NetFlow is a network standard originally developed by Cisco for collecting IP traffic information and monitoring of network telemetry data. NetFlow enabled switches or routers, so-called exporters, generate these aggregated traffic statistics that provide a picture of bandwidth utilisation, communication partners and clients activity.
The most commonly used format is NetFlow v5. To support a demand to extract wider data set, independent IPFIX format has emerged among a variety of proprietary formats such as jFlow, sFlow or NetStream.
For years, regular monitoring of a network was performed by the SNMP protocol that delivers an overview of the IT infrastructure; giving network administrators information about the availability of its components.
Today, when the availability and proper working of a company's network are crucial for its existence, much more information and sophisticated methods are needed. To get this information, organisations widely adopt NetFlow and IPFIX. Routers, switches and specialised network probes that export this type of data also register increasing demand.
Network traffic monitoring generates statistics both on the underlying data transfers when abstracting from packets, and the subject of the communication itself (the content of the communication is not stored). These statistics represent the flow data in the network, which can be thought of as similar to a list of telephone calls. Network and Security Operations gain an understanding of who communicates with whom, when, how long and how often. In the language of a data network environment, they monitor IP addresses, data volumes, time, ports, protocols and this can further be enriched with latency measurements and application layer data for a variety of protocols.
When a request from a client to the server is sent (green envelope), the active device with NetFlow export capability looks into the packet header and creates a flow record. The flow record contains information about the source & destination IP addresses and ports, protocol number, number of bytes and packets and all other information from layer 3 and 4. Individual data network communications are identified by source & destination IP addresses, ports and protocol number.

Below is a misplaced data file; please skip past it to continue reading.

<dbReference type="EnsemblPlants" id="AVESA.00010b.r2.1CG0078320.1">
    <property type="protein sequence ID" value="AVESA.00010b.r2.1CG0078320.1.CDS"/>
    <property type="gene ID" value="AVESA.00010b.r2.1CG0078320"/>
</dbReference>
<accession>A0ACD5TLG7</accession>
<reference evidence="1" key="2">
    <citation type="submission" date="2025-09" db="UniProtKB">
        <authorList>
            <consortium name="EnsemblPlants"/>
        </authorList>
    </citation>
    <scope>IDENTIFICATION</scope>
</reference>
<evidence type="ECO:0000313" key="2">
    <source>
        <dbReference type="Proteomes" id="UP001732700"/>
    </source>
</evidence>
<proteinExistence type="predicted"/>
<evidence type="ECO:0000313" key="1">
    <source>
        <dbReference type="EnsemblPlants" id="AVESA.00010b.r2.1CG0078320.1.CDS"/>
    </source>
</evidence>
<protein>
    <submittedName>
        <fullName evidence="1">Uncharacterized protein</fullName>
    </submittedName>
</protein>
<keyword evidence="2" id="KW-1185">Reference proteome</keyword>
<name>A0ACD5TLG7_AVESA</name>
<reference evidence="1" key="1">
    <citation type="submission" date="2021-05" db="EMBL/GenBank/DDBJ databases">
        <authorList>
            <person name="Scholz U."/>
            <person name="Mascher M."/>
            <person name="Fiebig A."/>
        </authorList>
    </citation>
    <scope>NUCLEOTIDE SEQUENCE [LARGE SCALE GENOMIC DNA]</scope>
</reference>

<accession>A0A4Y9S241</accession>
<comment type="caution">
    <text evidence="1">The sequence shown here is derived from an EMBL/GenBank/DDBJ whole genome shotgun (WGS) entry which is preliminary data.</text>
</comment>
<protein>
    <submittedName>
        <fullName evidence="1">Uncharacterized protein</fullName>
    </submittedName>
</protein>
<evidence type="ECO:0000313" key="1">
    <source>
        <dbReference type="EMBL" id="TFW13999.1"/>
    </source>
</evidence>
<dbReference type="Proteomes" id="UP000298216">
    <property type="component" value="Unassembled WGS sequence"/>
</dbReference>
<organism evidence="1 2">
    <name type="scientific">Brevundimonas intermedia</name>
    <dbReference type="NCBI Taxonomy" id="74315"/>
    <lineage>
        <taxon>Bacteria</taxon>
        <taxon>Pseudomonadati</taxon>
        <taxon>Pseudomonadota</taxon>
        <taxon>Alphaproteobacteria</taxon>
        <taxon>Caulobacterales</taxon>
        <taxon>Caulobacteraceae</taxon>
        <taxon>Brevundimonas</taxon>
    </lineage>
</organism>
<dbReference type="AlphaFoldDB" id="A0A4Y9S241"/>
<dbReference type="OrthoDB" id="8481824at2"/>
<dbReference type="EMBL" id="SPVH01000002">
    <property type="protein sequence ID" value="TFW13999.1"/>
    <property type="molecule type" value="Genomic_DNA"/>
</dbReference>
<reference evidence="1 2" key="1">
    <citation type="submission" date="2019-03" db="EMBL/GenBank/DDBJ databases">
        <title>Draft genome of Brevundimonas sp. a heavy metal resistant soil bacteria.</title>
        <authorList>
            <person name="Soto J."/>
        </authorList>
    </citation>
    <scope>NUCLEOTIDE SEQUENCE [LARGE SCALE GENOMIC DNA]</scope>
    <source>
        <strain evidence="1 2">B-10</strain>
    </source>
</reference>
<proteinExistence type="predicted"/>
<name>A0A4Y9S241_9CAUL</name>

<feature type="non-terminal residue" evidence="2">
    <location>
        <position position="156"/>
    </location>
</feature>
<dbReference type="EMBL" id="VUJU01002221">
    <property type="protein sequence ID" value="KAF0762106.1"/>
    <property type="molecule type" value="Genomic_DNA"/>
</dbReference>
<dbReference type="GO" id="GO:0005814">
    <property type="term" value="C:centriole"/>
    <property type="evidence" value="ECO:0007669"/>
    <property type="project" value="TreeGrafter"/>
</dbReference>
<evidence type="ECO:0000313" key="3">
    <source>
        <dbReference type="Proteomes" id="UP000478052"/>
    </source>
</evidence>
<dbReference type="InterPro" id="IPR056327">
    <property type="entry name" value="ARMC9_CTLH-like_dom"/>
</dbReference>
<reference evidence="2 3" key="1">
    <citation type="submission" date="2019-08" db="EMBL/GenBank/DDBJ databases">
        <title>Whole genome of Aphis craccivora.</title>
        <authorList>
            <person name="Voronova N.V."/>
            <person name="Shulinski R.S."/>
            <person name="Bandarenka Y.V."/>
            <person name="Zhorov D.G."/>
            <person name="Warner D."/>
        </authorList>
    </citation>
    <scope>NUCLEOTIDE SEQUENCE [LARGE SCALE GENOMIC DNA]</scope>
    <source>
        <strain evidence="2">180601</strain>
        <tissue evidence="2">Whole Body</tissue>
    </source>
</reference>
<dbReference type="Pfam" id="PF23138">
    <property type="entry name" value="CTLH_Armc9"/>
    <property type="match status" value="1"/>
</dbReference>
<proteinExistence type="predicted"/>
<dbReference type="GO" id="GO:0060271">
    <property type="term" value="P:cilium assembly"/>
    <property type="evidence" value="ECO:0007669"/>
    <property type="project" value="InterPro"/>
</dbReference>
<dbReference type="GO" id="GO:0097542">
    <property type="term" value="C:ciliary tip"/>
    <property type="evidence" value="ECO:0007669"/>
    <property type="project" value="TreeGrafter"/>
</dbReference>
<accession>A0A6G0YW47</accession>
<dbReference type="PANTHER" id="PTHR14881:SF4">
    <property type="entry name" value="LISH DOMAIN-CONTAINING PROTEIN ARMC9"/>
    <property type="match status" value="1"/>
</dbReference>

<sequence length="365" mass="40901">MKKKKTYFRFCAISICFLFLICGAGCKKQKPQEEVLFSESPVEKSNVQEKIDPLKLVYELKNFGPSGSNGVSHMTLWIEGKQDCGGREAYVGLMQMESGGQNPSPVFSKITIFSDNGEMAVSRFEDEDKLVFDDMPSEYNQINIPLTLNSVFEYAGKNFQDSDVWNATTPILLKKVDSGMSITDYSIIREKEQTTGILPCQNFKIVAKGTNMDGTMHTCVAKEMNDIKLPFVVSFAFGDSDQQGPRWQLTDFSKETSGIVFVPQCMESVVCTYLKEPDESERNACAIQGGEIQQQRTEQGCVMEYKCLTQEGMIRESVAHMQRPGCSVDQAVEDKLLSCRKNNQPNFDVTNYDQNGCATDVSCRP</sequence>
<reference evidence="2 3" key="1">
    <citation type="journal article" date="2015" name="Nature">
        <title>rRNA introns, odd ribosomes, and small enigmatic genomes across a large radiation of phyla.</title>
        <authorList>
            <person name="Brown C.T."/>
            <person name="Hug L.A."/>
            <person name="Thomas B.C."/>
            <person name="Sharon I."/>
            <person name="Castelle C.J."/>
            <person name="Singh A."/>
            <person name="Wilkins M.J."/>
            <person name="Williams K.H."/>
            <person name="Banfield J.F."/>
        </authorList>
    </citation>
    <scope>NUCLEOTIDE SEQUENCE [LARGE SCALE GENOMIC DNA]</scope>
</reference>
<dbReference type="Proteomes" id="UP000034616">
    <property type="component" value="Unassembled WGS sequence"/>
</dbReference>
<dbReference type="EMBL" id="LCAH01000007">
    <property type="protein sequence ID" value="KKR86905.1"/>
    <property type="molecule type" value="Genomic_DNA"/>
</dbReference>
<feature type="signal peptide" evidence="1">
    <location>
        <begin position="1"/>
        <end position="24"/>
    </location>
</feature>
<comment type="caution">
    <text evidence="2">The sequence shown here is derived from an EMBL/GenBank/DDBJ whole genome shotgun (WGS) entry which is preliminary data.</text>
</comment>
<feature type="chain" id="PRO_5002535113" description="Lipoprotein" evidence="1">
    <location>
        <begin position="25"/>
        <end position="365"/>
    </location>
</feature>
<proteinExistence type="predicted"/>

So when the server responds to the client IP addresses and ports in the packet header are reversed and another flow record is created – NetFlow is one-way traffic technology. The subsequent packets with the same attributes update the previously created flow records (e.g.: number of bytes, duration of communication). When the communication is over, flow records are sent to are sent to a software or a physical device called Netflow Collector. Here the data is ready to be stored and analysed for different reasons.
NetFlow statistics are provided by network elements (routers, switches) or by specialised standalone hardware probes. The probes are transparently connected to the monitored network as passive appliances, creating a precise and detailed flow of statistics from the copy of network traffic. This approach is used to overcome various performance and feature limitations of router-based NetFlow monitoring.
It is always important to check the router/switch documentation to ensure it supports NetFlow and if so which version. It is usually necessary to test if it does – older nodes can sometimes suffer from performance issues, do not provide precise statistics or have limited scope for monitored network traffic characteristics.
NetFlow data extracted from routers or switches is an abstraction of the network traffic itself. Flow statistics are created as an aggregation of the network traffic that contains basic L3/L4 telemetry data from IP header such as IP, port or protocol or Type of Service. The content of the communication is not stored, therefore the achievable aggregation rate is about 500:1 as compared to storing full packet traces. This means that the bandwidth NetFlow exports consume about 0.2%. Such data enables to analyse traffic structure, identify end-stations transferring large amounts of data or to troubleshoot network issues and wrong configurations. In other words, it represents a sufficient level of detail to handle about 80% of network incidents, as Gartner has reported since 2012. However the level of detail contained in NetFlow data might not suffice for further troubleshooting, forensics or performance monitoring.
Leveraging flexible format IPFIX, specialized exporters are able to enrich NetFlow data fields with application layer information from packet payload to provide a deeper understanding of network traffic while maintaining aggregation rate of 250:1 or 0.4% to 0.5% of the bandwidth. This brings appropriate detail while retaining scalability, providing an insight into data communication, flexible reporting and effective troubleshooting of operational issues and the detection of security incidents. This approach enables to handle up to 95% of network incidents.
Flowmon collects NetFlow/IPFIX from its dedicated proprietary network probes or your flow-enabled infrastructure components, processes it to gain deep insight for security, troubleshooting, UX monitoring, etc., and stores it for further analysis and reporting. All these use cases are available in physical, virtual, cloud, and hybrid environments for all networks regardless of their complexity and nature.
Learn more about the technical background of Flowmon Enriched Flow Data technology, which enables you to resolve 95% of all troubleshooting cases. Together with on-demand packet capture, Flowmon is an all-in-one platform to successfully monitor and manage your network.
Flowmon’s proprietary IPFIX data fields support visibility into: